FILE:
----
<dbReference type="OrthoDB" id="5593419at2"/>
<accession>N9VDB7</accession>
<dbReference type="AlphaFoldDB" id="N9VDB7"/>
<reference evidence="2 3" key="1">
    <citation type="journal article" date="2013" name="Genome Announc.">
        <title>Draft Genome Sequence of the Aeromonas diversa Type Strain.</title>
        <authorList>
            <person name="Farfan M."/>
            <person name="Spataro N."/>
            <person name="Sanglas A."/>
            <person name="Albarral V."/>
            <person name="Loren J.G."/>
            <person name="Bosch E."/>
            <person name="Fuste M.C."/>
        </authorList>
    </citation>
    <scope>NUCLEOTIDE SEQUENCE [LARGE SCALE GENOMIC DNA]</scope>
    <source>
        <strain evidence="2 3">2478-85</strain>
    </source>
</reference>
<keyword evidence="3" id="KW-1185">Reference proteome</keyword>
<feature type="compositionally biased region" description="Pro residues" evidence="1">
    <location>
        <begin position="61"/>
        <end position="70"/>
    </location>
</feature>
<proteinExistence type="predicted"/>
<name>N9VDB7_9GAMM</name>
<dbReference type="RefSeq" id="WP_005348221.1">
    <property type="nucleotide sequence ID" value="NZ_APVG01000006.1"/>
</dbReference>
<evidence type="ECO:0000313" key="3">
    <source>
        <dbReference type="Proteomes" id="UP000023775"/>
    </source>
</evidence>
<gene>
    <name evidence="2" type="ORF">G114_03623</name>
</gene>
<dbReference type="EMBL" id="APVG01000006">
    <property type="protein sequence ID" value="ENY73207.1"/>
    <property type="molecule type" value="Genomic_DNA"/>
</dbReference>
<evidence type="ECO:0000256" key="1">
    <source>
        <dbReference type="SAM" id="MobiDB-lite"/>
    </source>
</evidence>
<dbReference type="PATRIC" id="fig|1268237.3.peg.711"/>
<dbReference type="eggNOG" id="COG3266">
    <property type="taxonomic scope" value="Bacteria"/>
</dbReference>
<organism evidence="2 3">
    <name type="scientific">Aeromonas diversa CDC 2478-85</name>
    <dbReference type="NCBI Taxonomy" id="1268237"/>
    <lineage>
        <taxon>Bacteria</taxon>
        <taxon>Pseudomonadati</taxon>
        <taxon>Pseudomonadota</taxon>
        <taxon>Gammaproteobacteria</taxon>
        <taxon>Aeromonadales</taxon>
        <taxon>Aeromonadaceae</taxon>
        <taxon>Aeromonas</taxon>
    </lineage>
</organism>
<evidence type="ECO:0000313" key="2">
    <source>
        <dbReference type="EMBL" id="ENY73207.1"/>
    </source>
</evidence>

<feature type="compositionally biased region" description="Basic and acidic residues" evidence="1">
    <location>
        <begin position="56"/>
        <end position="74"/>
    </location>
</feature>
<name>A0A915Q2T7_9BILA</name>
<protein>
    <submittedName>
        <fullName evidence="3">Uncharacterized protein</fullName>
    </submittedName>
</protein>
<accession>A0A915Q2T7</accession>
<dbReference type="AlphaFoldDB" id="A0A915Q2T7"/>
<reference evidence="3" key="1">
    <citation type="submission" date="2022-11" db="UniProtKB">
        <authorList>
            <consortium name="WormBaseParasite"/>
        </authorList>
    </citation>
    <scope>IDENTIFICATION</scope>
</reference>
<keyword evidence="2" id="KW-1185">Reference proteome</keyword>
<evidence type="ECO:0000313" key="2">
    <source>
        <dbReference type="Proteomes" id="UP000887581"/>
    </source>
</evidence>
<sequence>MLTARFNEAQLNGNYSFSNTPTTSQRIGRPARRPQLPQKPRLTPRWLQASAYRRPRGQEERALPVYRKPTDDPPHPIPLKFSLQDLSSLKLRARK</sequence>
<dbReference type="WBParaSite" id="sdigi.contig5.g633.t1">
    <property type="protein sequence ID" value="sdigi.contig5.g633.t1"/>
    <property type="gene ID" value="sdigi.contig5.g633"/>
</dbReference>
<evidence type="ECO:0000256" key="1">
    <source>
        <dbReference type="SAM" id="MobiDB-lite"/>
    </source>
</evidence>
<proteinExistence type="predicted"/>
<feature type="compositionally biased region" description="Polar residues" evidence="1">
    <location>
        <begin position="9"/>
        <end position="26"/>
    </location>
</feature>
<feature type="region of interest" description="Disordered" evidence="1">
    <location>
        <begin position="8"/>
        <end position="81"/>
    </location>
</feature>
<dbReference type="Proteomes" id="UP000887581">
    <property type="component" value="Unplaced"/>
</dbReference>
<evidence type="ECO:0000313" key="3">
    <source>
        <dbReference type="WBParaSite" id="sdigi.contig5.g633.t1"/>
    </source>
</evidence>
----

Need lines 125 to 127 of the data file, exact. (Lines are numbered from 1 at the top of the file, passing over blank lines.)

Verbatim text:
    <property type="component" value="Unplaced"/>
</dbReference>
<evidence type="ECO:0000313" key="3">